• The grandkids’ lives (and the lives of hundreds of millions of people globally) were helped immeasurably because we spent vast amounts of money to defeat the Axis powers. Had the Axis forces won the results would have been horrific.  Yes, it was the sacrifice of blood by the grandkids that made this possible, but they could not have gone to Europe and Asia to shed their blood without the U.S. government providing the financing.
  • Hundreds of thousands of the grandkids’ lives and limbs were saved during the war because the U.S. funded such vast amounts of men, material (much of it given to Allies), and intelligence. Without that vast funding of resources our service members would have gone into battle in situations where they would have lost or prevailed only through catastrophic levels of injury and death.

Peterson ignores the brilliant successes made possible by the large federal budget deficits during World War II because they would falsify his G3 myth by proving the opposite.

A Brief Historical Note on Federal Deficits in the 1930s-1950s

As Brad DeLong explained in his 1998 article on fiscal policy in the shadow of the Great Depression, the Hoover and Roosevelt administrations sought to run “balanced budgets” in response to the Great Depression, but a severe depression dramatically reduces tax revenues and produces involuntary budget deficits.  FDR went through three stages on his approach to fiscal policy as I explain briefly below.

DeLong was writing during a period when he was hostile to government deficits, so his article is congenial to Peterson at a number of points.  DeLong explains that President Hoover heaped scorn on his own economic team as a group of do-nothings who thought the Great Depression was a healing storm that would “liquidate” economic poisons such as unions.  Hoover’s economic advisors told him not to act.  Hoover believed that it was vital for him to act to combat the Great Depression – by trying to run a budget surplus!  Hoover asked Congress to approve a raft of new taxes.  Hoover’s economic malpractice was a double failure – it deepened the Great Depression and failed to even come close to balancing the budget.  Hoover was enraged that the Federal Reserve refused to deliberately produce serious deflation.  Had the Fed done so, it would have materially worsened the Great Depression.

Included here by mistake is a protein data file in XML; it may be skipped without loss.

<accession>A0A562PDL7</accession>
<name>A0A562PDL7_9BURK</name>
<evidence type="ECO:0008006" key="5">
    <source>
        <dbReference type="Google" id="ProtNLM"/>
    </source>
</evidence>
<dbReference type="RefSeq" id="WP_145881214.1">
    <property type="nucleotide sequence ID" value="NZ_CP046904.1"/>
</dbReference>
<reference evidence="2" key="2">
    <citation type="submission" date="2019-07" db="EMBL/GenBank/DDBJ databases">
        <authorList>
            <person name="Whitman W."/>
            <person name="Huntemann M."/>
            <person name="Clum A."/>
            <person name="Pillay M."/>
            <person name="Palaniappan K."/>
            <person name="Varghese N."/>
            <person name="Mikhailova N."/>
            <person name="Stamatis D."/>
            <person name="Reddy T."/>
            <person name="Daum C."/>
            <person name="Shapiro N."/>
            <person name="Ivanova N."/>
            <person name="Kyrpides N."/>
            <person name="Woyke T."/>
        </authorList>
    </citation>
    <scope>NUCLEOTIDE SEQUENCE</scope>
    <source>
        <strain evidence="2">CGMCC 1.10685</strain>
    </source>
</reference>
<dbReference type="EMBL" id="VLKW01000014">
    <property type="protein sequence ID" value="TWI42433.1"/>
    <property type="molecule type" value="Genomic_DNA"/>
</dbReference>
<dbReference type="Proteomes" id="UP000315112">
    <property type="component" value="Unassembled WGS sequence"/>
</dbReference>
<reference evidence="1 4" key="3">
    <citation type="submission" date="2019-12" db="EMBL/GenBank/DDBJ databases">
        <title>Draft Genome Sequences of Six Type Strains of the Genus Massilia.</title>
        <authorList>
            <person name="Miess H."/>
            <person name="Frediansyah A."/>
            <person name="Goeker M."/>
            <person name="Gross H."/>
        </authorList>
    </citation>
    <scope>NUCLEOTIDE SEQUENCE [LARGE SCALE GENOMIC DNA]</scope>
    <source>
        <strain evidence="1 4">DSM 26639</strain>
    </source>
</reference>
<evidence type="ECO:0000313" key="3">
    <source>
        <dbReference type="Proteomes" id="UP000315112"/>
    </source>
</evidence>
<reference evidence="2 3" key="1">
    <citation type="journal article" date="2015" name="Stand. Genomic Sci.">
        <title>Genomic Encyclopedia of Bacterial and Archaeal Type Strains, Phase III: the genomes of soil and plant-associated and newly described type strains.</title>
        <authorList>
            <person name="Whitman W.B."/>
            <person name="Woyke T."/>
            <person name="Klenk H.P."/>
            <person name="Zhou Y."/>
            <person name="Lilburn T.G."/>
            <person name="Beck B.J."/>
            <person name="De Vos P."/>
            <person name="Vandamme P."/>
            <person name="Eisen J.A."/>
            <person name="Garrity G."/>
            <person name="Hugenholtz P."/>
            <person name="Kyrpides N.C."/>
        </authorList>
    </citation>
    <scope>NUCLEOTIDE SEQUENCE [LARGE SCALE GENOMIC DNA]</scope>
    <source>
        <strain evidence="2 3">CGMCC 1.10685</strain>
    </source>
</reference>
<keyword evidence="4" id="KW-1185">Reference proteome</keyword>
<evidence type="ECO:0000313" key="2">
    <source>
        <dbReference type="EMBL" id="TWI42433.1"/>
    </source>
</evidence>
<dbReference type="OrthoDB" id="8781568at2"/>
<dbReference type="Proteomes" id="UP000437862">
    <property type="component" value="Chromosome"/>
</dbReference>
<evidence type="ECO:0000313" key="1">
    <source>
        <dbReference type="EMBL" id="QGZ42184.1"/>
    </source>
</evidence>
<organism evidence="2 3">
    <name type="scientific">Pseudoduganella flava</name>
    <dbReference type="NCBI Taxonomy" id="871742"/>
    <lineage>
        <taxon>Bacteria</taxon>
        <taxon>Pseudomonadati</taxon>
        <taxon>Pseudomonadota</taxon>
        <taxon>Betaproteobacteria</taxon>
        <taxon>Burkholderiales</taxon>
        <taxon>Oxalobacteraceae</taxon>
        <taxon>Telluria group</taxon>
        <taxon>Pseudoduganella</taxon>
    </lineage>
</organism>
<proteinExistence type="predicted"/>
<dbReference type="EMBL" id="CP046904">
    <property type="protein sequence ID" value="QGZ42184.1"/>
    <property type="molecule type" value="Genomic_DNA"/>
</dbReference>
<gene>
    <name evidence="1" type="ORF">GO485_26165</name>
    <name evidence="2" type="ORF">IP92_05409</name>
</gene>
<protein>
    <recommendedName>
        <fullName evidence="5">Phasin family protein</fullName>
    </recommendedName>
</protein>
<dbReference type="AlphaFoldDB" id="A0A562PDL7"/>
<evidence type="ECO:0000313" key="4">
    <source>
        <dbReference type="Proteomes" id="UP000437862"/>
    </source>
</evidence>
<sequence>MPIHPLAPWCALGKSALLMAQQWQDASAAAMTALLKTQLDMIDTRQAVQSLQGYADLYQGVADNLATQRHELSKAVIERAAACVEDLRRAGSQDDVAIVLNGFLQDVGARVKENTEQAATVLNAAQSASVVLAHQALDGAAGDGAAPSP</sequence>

FDR was, by instinct, a great believer in austerity.  He campaigned against Hoover’s “failure” to balance the budget.  FDR’s early efforts to balance the budget were doomed for the same reason that Hoover’s efforts were doomed.  Eventually, as DeLong put it, the Roosevelt administration decided to make a virtue out of necessity and stress the benefits of government spending to the recovery.

Once FDR embraced fiscal stimulus the recovery from the Great Depression became robust.  Unfortunately, Treasury Secretary Morgenthau, who detested budget deficits, convinced FDR to reverse course and inflict austerity in 1937.  Austerity did not balance the budget because it crushed the recovery and hurled the economy back into an acute phase of the Great Depression.

The economists’ malpractice in the 1930s did not simply fail to protect the grandkids – it brought economic terror to the parents, kids, and grandkids.  G3 has always been cynical propaganda that produces disastrous austerity policies whose principal victims are our kids and grandkids.

Indeed, it was the malpractice of austerity that helped produce World War II by bankrupting Germany and discrediting its democratic leaders.  John Maynard Keynes famously warned that such economic malpractice would lead to economic ruin and enrage the German people.  The grandkids of those European leaders who inflicted ruin on Germany were the ones who died by the tens of millions in World War II.  It is common for those who share Peterson’s dogmas that purport to be protecting our grandchildren to be the ones savaging our grandchildren.  Peterson is another in a long line of pretended protectors of our grandkids who actually advance economically illiterate policies that prey on our grandkids.